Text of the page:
Less than an hour after the first strike team entered Stephen Paddock’s suite at Mandalay Bay, Las Vegas police officers far from the scene were already sharing cellphone photos of the dead gunman.
Police body camera footage released recently under a court order shows a group of officers on a Flamingo Road pedestrian bridge near the Strip looking at a graphic image of Paddock’s body on their phones at about 12:20 a.m. on Oct. 2, 2017.
It’s unclear who took the photo or who sent it to the officers.
Calling it “an internal matter,” Metropolitan Police Department spokesman Sgt. Jeff Clark declined to answer questions about the image or to say whether any officers were disciplined for distributing it.
But according to former Assistant Sheriff Tom Roberts, some effort was made to track down the source of the leaked photos, which were taken inside the Mandalay Bay hotel room where Paddock shot himself in the head after murdering 58 people and injuring hundreds of others.
“There’s a department policy that you’re not supposed to send out crime scene photos for personal reasons,” said Roberts, who retired early this year before being elected to the Nevada Assembly and before the internal investigation concluded.
No one disciplined
UNLV criminal justice professor William Sousa declined to discuss this specific case without knowing more about what happened, but he cautioned against assuming something improper was done.
“I think most people would agree that taking pictures (at a crime scene) and texting them out to the masses would be an inappropriate thing to do,” Sousa said. “But one could envision some tactical purpose for doing that. That it happened doesn’t necessarily mean that it was inappropriate.”
In early August, when Metro released its final investigation report on the mass shooting, Sheriff Joe Lombardo said no department personnel had been disciplined as a result of their actions that night.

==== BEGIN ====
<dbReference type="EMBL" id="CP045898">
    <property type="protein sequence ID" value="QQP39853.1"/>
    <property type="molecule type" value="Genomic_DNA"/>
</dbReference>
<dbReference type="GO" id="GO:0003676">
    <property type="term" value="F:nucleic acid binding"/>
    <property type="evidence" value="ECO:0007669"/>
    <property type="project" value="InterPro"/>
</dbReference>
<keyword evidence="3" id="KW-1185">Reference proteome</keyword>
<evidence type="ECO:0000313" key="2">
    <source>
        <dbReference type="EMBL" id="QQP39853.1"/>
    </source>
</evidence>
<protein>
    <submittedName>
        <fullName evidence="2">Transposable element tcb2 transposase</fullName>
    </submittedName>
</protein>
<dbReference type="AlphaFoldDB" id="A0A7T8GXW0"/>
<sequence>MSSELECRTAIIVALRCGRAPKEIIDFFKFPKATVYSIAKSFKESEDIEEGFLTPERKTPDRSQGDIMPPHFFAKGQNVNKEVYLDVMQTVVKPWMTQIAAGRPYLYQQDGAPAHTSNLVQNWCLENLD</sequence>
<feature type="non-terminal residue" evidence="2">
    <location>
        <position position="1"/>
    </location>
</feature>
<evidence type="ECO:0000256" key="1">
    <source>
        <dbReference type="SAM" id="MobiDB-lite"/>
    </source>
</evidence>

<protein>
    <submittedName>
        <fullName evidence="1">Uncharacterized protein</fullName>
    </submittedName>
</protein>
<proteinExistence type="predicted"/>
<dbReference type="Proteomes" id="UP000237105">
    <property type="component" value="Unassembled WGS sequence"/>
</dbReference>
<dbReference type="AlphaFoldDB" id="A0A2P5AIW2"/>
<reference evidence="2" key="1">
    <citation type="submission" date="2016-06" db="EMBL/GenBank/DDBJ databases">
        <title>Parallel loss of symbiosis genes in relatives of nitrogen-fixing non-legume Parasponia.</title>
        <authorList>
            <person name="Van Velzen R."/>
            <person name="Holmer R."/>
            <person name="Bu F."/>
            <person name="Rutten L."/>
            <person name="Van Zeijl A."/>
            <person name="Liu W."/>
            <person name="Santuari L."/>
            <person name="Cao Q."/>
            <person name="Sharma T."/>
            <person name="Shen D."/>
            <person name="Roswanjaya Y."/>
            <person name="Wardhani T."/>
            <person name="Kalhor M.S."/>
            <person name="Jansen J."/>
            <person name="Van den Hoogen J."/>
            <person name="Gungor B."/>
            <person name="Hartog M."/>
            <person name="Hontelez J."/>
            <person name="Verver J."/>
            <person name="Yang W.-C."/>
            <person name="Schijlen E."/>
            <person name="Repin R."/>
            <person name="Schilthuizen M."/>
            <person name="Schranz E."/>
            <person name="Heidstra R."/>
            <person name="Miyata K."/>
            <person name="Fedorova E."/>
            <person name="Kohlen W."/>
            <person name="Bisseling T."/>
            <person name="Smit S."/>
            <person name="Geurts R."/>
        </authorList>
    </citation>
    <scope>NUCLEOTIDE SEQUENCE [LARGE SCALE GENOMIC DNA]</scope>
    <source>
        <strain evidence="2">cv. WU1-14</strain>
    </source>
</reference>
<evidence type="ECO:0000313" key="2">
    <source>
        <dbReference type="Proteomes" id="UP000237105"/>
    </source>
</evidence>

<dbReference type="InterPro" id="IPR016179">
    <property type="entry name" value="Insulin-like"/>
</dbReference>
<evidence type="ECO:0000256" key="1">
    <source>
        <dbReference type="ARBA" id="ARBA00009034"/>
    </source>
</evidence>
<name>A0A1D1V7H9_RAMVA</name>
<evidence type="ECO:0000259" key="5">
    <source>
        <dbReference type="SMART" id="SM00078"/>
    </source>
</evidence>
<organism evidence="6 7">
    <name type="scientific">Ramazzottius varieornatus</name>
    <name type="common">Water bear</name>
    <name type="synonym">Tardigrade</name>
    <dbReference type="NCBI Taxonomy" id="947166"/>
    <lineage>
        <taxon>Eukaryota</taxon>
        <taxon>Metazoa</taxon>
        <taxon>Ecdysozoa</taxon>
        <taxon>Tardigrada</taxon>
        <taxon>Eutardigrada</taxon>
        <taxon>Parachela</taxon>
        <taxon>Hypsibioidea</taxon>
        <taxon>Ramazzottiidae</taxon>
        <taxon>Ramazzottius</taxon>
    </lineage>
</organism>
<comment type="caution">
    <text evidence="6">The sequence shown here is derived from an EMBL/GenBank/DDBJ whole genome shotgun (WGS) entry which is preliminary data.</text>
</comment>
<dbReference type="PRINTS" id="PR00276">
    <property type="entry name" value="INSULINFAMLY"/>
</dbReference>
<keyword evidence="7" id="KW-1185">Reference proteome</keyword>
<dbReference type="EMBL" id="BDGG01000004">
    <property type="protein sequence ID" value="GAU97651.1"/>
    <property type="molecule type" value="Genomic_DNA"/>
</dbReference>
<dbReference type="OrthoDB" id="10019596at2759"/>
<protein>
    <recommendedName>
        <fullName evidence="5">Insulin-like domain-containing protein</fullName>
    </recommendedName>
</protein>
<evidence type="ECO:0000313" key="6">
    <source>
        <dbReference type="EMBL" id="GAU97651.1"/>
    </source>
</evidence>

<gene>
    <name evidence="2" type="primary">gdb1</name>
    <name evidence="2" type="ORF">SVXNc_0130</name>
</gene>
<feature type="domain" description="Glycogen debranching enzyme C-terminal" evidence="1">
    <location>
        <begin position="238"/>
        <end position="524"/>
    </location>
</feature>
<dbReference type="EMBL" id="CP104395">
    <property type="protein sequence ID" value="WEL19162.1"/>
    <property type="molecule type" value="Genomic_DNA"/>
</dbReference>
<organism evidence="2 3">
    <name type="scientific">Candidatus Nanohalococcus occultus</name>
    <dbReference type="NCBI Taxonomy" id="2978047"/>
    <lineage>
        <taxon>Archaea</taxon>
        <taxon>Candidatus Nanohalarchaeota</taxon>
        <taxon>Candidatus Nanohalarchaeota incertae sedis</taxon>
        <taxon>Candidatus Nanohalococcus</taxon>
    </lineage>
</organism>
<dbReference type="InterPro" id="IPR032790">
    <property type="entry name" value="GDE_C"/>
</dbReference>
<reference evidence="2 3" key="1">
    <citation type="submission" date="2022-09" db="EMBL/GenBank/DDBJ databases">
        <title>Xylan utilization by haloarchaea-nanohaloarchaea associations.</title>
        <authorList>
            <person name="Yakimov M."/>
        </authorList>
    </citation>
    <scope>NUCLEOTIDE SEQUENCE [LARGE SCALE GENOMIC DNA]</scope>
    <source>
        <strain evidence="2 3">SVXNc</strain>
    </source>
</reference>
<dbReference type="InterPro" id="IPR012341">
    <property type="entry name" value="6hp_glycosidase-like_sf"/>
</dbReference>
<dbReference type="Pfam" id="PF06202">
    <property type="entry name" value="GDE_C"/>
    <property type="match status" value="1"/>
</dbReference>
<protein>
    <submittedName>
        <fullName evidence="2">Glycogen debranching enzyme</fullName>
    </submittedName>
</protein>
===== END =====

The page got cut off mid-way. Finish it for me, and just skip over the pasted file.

Apparently that hasn’t changed over the past four months, according to police union president Steve Grammas.
He said that to the best of his knowledge no one represented by the Las Vegas Police Protective Association or the police supervisors union was punished for leaking photos from inside Paddock’s suite on the 32nd floor of Mandalay Bay.
In body camera footage released by Metro on Nov. 21, an unidentified officer posted on the pedestrian bridge between Bally’s and The Cromwell reacts with surprise when the photo is texted to him. He holds up his phone to the officer wearing the body camera, revealing a picture of Paddock’s bloody head.
The image is not blurred, though Metro has digitally obscured other graphic or sensitive parts of the footage it has released from the Oct. 1 massacre.
The same photo of Paddock also pops up on the smartwatch screen of the officer wearing the body camera. It’s unclear if the other officer just forwarded it to him or if he also received it from the same unknown sender.
“So we didn’t shoot him, he shot himself?” the officer with the body camera asks.
Moments later, he turns to the third officer in their group and asks, “Hey, did you get the picture?” before showing it to him.
The officers’ exchange on the pedestrian bridge also is captured in separate body camera footage that Metro released Wednesday, along with 96 other videos, as part of its ongoing disclosure of records from the mass shooting.
The Las Vegas Review-Journal and other media organizations sued for the records in the days after the attack.
This week’s batch of videos marked the 30th court-ordered release since early May.
Metro said it will release another batch next week.
With few exceptions, police officials have declined to identify officers who appear in the videos or discuss what is happening in them.
None of the footage from the pedestrian bridge is clear enough to read the name of the person who texted the photo to the officers. The three men briefly discuss who sent it, but the conversation is inaudible or drowned out by radio traffic and other noise.
About 10 minutes later, a sergeant shows up to update the three officers on what he knows about the mass shooting.
“The guy on the 32nd floor of Mandalay Bay, he appears to be a lone actor right now,” the unidentified sergeant tells them. “He’s dead. He had a (expletive) ton of guns and opened up on the crowd. We have no other confirmed reports that he had anyone else with him.”
None of the officers mentions the picture of Paddock on their phones or offers to show it to the sergeant.
By the following day, leaked photos from the Mandalay Bay crime scene had found their way to several media outlets, including the Review-Journal.
The newspaper opted not to publish a photo of Paddock’s body that it received because editors deemed it too gruesome and determined it was not newsworthy.